shifting production into high value corps and reducing post-harvest and valuechain waste- then Indonesia could become a large net exporter of agriculture

products supplying more than 130 million tons to the international market.
Build a resource-smart economy

If Indonesia did not build a resource smart economy, The McKinsey project that
55 million of Indonesia poorest people, accounting for 20% of the total population
could have no access to basic sanitation in 2030 and that 25 million could lack
access to water a decent quality.
Based on the strong demand for natural resources that McKinsey anticipated, it
would advantageous for Indonesia to maximize its energy supply from
unconventional sources such as next-generation biofuels, geothermal power and
biomass and to more productively extract, convert and use natural resources such
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as energy, steel and water.


Invest in skill building
Research by the World Bank Suggest that human capital is a major obstacle to the
development of a vibrant Indonesian manufacturing sector.in order to achieve our
base-case projection between 5 and 6 percent annual GDP growth, McKinsey
estimate that demand for semi-skilled and skilled workers will increase from
todays level of 55 million to 113 million by 2030, a rise of almost 60 million
workers. Drawing on McKinseys global education work, their identified three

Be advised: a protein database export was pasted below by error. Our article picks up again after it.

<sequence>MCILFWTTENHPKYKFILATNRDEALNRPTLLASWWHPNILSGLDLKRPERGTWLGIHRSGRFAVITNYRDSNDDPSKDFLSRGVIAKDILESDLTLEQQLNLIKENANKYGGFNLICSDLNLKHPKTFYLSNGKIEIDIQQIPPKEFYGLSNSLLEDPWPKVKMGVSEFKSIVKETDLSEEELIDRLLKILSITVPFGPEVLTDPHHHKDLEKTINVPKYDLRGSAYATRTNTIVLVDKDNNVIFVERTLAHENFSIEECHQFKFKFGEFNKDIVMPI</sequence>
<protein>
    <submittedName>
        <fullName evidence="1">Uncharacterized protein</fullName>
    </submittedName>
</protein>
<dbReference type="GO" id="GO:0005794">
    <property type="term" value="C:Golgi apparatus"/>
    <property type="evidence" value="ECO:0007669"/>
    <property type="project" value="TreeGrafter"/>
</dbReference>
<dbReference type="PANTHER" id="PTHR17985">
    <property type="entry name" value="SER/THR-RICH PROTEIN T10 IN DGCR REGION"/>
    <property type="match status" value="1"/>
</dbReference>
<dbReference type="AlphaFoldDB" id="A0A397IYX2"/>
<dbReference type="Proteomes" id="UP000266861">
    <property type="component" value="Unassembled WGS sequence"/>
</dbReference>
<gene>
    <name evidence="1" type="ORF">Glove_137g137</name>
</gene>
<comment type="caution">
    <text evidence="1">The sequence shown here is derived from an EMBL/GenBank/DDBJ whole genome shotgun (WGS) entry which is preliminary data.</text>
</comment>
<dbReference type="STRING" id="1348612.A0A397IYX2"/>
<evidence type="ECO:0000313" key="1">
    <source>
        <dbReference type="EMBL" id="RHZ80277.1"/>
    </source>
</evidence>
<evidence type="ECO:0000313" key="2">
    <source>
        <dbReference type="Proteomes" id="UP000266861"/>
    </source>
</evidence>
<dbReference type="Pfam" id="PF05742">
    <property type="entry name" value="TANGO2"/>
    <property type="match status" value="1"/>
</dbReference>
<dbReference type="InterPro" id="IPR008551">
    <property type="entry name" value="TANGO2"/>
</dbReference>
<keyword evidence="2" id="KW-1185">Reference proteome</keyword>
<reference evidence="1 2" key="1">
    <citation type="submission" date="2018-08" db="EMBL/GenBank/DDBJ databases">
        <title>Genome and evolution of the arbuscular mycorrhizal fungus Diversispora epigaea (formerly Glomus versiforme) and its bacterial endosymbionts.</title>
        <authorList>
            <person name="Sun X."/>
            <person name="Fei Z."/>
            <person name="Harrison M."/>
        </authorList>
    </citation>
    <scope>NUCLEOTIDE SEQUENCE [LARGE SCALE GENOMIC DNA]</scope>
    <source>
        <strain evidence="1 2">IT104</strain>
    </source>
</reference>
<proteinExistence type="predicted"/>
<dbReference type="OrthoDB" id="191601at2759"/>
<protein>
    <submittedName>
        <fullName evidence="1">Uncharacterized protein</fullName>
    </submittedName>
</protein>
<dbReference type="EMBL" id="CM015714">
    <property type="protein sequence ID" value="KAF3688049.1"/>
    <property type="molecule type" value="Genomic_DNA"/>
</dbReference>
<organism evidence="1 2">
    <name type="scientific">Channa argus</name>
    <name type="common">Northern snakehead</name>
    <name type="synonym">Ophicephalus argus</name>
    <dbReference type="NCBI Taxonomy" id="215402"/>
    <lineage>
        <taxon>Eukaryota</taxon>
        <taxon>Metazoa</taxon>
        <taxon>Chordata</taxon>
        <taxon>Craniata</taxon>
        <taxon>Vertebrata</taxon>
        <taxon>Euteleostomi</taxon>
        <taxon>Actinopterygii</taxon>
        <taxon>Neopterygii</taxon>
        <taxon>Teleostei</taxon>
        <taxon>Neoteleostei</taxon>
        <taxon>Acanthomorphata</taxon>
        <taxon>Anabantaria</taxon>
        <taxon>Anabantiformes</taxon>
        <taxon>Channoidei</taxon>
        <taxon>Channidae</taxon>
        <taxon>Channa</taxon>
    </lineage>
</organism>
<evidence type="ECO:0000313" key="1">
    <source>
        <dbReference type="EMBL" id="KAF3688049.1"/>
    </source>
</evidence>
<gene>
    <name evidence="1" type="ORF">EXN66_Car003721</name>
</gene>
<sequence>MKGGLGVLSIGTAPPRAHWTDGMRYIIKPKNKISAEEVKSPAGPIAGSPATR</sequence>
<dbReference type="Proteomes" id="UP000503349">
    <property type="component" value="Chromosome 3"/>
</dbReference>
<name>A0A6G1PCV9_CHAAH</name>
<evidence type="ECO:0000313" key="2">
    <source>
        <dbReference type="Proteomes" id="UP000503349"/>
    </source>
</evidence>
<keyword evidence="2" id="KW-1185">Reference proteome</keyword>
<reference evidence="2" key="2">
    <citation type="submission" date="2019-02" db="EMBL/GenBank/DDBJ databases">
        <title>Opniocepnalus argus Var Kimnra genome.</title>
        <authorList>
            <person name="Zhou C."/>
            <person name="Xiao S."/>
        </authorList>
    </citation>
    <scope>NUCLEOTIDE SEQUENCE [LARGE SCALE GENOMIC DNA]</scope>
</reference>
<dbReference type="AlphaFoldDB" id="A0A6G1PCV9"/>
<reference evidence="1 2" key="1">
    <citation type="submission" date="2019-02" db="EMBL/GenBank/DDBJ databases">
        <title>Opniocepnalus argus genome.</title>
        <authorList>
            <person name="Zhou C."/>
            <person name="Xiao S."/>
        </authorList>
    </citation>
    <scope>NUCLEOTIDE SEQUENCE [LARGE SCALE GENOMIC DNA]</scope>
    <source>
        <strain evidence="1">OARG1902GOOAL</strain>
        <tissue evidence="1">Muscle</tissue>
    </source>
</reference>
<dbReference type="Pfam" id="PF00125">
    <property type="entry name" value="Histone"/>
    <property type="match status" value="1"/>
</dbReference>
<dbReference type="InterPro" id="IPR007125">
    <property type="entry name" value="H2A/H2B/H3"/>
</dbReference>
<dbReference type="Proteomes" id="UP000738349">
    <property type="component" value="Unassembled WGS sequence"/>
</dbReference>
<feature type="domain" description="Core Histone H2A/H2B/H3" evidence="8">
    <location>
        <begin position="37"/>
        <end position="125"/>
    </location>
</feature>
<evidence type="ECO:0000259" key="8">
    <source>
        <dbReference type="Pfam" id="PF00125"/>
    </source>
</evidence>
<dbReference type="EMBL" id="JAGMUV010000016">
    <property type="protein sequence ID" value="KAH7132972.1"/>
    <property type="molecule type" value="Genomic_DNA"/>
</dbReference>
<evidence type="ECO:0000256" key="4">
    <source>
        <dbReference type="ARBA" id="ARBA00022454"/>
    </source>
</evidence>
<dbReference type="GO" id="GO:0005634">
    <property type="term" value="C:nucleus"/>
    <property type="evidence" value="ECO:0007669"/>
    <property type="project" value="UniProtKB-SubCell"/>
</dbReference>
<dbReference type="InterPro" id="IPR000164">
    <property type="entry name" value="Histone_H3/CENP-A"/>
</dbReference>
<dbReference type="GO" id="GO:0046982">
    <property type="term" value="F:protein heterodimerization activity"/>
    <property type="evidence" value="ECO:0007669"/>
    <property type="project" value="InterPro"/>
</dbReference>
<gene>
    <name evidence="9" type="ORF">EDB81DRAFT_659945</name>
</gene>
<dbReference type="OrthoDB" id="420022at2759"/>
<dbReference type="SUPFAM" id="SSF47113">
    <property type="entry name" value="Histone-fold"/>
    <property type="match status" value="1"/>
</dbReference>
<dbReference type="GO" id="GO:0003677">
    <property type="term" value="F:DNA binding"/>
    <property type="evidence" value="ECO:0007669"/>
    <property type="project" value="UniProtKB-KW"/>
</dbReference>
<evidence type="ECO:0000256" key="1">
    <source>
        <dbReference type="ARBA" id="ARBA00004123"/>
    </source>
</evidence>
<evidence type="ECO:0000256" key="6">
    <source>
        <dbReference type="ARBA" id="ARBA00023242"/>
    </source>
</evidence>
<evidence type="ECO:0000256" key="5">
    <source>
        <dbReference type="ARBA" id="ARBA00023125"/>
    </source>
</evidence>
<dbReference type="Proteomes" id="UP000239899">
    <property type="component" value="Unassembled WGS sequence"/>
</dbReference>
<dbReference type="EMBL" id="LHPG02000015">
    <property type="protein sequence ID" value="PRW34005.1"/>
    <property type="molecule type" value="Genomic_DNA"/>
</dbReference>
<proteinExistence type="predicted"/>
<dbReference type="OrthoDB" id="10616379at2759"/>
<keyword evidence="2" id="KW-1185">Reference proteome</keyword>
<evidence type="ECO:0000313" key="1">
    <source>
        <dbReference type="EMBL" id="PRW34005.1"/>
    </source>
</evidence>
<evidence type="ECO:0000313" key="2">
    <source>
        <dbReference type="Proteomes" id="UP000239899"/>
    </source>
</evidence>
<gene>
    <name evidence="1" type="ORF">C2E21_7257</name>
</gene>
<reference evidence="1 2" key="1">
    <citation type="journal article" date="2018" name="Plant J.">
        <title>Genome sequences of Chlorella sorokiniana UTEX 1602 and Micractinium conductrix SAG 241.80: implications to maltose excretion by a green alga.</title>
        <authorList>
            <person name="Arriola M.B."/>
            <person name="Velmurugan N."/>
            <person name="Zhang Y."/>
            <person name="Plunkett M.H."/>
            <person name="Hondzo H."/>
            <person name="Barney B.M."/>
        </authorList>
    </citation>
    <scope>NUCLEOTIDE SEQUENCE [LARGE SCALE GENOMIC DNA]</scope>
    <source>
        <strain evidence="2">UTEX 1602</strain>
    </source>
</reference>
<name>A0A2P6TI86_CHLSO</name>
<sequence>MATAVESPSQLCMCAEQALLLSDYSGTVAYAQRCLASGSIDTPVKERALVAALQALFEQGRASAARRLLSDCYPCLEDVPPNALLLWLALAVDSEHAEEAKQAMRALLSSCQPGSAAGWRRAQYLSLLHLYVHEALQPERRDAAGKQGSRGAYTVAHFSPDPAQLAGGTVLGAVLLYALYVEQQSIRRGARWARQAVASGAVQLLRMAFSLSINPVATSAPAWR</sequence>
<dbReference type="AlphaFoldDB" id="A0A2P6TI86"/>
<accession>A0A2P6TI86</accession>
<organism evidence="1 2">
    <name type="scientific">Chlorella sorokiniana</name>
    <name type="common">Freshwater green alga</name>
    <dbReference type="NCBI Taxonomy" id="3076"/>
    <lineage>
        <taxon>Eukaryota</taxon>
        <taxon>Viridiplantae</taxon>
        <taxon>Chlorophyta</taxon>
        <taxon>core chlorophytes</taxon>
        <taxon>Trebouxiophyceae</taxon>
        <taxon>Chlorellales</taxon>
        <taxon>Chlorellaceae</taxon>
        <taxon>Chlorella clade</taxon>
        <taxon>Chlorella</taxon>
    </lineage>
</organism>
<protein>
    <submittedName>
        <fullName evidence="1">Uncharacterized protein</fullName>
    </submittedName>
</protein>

measures that could help to close the looming skills gap: raise the standard of
teaching significantly, with emphasis on attracting and developing great teachers,
(2) develop a more demand-driven curriculum and (3) create new, flexible
education pathways.

CONCERTED ACTION IN THESE FOUR AREAS COULD OFFER


BUSINESSES A $1.8 TRILLION OPPORTUNITY BY 2030
-

Consumer services
Agriculture and fisheries
Resources
Human capital

To capture this opportunities, businesses will need to rethink their geographical


footprint in Indonesia given the shift toward middleweight cities and the rise of new,
economically important regional centres. Businesses will also need to consider how they can
collaborate most effectively with local governments to tackle some of the barriers impeding
regional growth today and how they can best develop local talent, particularly in the ranks of
middle management